5 Ways Andrea Rogers Makes Time for Self-Care

5 Ways Andrea Rogers Makes Time for Self-Care

Andrea Rogers, the creator of our wildly popular Xtend Barre and XB Pilates, knows how to make sure she’s in prime condition to work hard on the daily. But that’s not the full story of how she takes care of herself outside the studio. She also has a well-oiled self-care routine that goes beyond prepping for her next intense barre session.

To make sure you also nail her “results equation” of hard work plus consistency, consider taking a page out of her self-care book. Learn how to rest, recover, and come back stronger, with self-care tips directly from Openfit’s Andrea Rogers:

Build coordination and tone your body with Andrea’s 30-minute workouts in Xtend Barre. Try it here!

 

1. Refill Your Cup First

Self-care gives you the energy and focus you need to come back again tomorrow, for your workouts, your healthy habits, and your family. The saying “you can’t fill from an empty cup,” definitely applies to self-care.

“You know, we all know that,” says Rogers. “We all know that as the truth — that we have to take care of ourselves before we can take care of anyone else. And yet, we find an excuse to make it not happen. ‘Oh, I don’t have time, I have to do this with my kids.’ That is your excuse. And the second you’re able to look in the mirror and give yourself an honest answer to why you’re actually not getting up and pressing play and doing your workout, then you’ll start to get to the point where you can make changes happen.”

Reminder: Self-care isn’t selfish!

 

2. Weekly Facial Masks

woman using beauty face mask | andreas self care tips

Rogers has been “masking up” since a trip to one of the international XB studios two years ago. The instructors, who Rogers says all had poreless skin that looked like porcelain, urged her to up her bimonthly face masks to a weekly ritual, and she listened. Now she does sheet masks three nights a week.

“I have seen a big difference in my skin’s texture and clarity, and now make sure I don’t skip out on this self-care time,” Rogers says.

 

3. Stretching and Deep Breathing

Challenge yourself to think of stretching as more than just a chore at the beginning or end of your workout.

“Stretching is a form of meditation for my mind and relaxation for my body,” Rogers says of her practice.

She stretches first thing when she wakes up and again before bed. Although Rogers loves that even small, consistent stretching practices of just 5-15 minutes show results, it’s not all about the flexibility. In fact, Rogers uses stretching as a way to reconnect with her mind and body in the middle of a long day.

“I always squeeze in a little midday movement to help shift my energy, correct my posture, and just to give me some much-needed centering,” she says.

 

4. Dry Brushing and Self-Massage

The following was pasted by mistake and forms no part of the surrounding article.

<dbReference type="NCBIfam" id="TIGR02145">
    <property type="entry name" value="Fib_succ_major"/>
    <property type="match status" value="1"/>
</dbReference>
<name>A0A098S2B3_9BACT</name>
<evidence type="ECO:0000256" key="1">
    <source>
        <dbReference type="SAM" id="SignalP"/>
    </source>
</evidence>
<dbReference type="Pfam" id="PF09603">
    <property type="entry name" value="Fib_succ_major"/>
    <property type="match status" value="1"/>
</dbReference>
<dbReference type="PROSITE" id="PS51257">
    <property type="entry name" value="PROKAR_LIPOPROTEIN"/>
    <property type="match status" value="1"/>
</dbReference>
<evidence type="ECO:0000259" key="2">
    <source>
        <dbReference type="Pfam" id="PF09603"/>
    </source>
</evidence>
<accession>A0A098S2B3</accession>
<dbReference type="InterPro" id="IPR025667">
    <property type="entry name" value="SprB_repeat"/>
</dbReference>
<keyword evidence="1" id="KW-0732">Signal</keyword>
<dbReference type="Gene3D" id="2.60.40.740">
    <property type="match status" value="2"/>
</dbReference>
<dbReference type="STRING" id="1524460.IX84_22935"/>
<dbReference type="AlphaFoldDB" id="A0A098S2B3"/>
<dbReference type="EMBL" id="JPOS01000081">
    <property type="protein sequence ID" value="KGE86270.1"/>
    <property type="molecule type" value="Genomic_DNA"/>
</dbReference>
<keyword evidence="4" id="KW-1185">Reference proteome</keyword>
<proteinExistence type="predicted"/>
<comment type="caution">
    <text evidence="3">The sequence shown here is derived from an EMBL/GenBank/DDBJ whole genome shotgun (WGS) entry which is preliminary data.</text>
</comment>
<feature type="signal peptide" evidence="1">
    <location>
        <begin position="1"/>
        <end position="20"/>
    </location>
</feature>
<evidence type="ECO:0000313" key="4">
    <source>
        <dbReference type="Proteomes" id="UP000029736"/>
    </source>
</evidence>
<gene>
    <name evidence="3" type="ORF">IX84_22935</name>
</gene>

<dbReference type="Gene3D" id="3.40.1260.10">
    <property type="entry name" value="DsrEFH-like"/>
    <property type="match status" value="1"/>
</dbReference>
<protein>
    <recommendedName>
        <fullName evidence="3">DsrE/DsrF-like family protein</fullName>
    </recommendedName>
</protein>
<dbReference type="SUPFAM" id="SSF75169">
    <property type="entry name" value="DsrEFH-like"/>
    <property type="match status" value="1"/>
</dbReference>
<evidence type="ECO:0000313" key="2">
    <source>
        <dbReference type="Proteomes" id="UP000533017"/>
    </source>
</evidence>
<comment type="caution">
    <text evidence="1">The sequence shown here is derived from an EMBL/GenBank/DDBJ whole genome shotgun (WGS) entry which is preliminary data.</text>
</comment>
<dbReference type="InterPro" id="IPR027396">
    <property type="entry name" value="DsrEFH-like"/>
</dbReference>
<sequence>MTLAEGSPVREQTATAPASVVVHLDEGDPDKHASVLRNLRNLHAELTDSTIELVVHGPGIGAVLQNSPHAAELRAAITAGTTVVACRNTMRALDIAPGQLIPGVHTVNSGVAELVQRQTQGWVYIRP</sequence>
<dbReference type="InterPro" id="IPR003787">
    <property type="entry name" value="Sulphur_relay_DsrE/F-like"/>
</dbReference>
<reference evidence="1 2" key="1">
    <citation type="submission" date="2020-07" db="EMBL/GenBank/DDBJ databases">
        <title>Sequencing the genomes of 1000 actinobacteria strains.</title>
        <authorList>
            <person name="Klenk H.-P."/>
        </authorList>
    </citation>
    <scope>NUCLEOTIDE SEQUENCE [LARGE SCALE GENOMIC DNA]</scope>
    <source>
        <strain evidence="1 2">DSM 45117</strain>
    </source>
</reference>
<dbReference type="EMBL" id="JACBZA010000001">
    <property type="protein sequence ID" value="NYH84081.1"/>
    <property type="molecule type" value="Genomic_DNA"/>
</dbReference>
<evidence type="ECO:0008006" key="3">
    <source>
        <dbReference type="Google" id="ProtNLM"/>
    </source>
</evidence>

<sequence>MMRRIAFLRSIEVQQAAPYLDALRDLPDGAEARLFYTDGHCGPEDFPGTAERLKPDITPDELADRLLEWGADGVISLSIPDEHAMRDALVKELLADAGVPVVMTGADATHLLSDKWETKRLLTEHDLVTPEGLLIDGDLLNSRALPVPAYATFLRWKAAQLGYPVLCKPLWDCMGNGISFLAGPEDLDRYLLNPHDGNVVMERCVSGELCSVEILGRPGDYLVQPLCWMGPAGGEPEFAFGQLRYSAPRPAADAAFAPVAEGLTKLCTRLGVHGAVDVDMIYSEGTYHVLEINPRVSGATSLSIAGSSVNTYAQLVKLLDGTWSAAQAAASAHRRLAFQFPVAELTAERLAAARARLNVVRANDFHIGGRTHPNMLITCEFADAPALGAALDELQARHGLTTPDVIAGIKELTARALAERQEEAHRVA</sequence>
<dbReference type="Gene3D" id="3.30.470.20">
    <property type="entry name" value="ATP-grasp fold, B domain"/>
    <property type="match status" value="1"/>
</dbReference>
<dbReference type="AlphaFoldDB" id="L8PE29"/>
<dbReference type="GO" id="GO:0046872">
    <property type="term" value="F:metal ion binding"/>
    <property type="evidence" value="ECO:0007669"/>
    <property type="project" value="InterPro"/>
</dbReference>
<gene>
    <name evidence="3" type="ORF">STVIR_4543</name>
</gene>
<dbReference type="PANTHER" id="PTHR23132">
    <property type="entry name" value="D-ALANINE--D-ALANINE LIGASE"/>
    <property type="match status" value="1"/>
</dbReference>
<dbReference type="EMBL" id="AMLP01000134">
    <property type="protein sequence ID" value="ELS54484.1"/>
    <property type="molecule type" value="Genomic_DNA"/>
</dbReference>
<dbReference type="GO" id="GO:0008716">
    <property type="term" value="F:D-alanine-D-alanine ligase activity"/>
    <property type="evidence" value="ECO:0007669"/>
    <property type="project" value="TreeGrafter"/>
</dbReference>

woman using dry brush in tub | andreas self care tips

Dry brushing is an Ayurvedic practice that uses a dry, stiff-bristled brush to exfoliate and massage the skin. Usually you start on your feet, and use short strokes as you move upward, to shed dry flaky skin before you shower or bathe.

Rogers includes dry brushing in her self-care routine three times a week. She gives herself a toes-to-head brushing before taking a warm bath with oils to hydrate and nourish her skin. She wraps it up with a self-massage.

 

5. Happy Hour

No, you won’t find Rogers at the bar after a day of leading barre workouts. Instead, she has a happy hour tradition from the comfort of her own home that involves a delicious drink and mindful relaxation.

“My go-to routine to pack in some protein and goodies into my diet while at the same time curbing my cravings is my twice-daily smoothie creations,” she says. But those smoothies change day to day. They might include a container full of greens, or chocolate, banana, and peanut butter if her sweet tooth is calling.

But Rogers also mindfully enjoys her smoothie and takes some time for herself at this happy hour. She likes to “create a tiny escape from the hustle.” That means no distractions.“I sit quietly, no phone, no computer, no TV, and allow my body to digest the goodness while my mind enjoys a little R&R,” she explains. But it’s not just her mind that benefits. Mindful eating turns off that fight-or-flight response, which leads to better digestion.

About

Linnea Zielinski is a writer specializing in nutrition, wellness, food, and fitness. She was previously the site director at Eat This, Not That! and her work has appeared on MSN, The Huffington Post, Yahoo Health, Refinery29, and Serious Eats. She prefers weight lifting to cardio, swears by CBD massages and dry shampoo, and blogs about living a drama-free life in her spare time.